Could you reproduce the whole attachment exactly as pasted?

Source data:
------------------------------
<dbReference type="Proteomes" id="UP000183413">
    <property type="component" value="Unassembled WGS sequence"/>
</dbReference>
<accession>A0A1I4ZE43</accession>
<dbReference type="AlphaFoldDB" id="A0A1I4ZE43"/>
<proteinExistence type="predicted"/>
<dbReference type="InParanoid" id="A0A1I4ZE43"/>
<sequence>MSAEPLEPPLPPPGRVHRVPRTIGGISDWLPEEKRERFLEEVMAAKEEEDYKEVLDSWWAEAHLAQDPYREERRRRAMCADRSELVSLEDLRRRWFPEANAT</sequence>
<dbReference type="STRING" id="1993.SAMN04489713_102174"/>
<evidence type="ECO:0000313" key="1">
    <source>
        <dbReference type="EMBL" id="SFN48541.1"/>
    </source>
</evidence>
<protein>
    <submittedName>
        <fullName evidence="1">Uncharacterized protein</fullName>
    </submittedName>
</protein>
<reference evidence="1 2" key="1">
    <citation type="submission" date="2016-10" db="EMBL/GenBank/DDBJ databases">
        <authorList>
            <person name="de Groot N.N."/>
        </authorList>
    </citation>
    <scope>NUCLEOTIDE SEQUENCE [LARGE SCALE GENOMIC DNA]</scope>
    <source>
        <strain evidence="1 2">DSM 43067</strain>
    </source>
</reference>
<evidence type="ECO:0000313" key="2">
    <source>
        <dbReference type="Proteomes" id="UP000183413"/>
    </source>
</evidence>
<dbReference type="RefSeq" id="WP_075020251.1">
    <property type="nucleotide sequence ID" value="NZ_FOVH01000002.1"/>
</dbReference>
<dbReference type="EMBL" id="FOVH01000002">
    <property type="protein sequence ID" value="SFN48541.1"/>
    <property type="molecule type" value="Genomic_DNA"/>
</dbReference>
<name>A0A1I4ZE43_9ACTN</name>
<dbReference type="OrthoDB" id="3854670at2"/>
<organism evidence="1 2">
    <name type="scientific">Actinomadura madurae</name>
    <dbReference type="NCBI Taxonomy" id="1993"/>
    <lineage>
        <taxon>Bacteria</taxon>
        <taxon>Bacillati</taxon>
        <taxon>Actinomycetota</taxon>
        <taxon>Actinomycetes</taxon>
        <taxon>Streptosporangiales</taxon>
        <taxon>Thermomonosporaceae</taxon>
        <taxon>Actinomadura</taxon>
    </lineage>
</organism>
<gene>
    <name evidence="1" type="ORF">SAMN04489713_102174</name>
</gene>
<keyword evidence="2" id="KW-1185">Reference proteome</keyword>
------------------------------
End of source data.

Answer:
<dbReference type="Proteomes" id="UP000183413">
    <property type="component" value="Unassembled WGS sequence"/>
</dbReference>
<accession>A0A1I4ZE43</accession>
<dbReference type="AlphaFoldDB" id="A0A1I4ZE43"/>
<proteinExistence type="predicted"/>
<dbReference type="InParanoid" id="A0A1I4ZE43"/>
<sequence>MSAEPLEPPLPPPGRVHRVPRTIGGISDWLPEEKRERFLEEVMAAKEEEDYKEVLDSWWAEAHLAQDPYREERRRRAMCADRSELVSLEDLRRRWFPEANAT</sequence>
<dbReference type="STRING" id="1993.SAMN04489713_102174"/>
<evidence type="ECO:0000313" key="1">
    <source>
        <dbReference type="EMBL" id="SFN48541.1"/>
    </source>
</evidence>
<protein>
    <submittedName>
        <fullName evidence="1">Uncharacterized protein</fullName>
    </submittedName>
</protein>
<reference evidence="1 2" key="1">
    <citation type="submission" date="2016-10" db="EMBL/GenBank/DDBJ databases">
        <authorList>
            <person name="de Groot N.N."/>
        </authorList>
    </citation>
    <scope>NUCLEOTIDE SEQUENCE [LARGE SCALE GENOMIC DNA]</scope>
    <source>
        <strain evidence="1 2">DSM 43067</strain>
    </source>
</reference>
<evidence type="ECO:0000313" key="2">
    <source>
        <dbReference type="Proteomes" id="UP000183413"/>
    </source>
</evidence>
<dbReference type="RefSeq" id="WP_075020251.1">
    <property type="nucleotide sequence ID" value="NZ_FOVH01000002.1"/>
</dbReference>
<dbReference type="EMBL" id="FOVH01000002">
    <property type="protein sequence ID" value="SFN48541.1"/>
    <property type="molecule type" value="Genomic_DNA"/>
</dbReference>
<name>A0A1I4ZE43_9ACTN</name>
<dbReference type="OrthoDB" id="3854670at2"/>
<organism evidence="1 2">
    <name type="scientific">Actinomadura madurae</name>
    <dbReference type="NCBI Taxonomy" id="1993"/>
    <lineage>
        <taxon>Bacteria</taxon>
        <taxon>Bacillati</taxon>
        <taxon>Actinomycetota</taxon>
        <taxon>Actinomycetes</taxon>
        <taxon>Streptosporangiales</taxon>
        <taxon>Thermomonosporaceae</taxon>
        <taxon>Actinomadura</taxon>
    </lineage>
</organism>
<gene>
    <name evidence="1" type="ORF">SAMN04489713_102174</name>
</gene>
<keyword evidence="2" id="KW-1185">Reference proteome</keyword>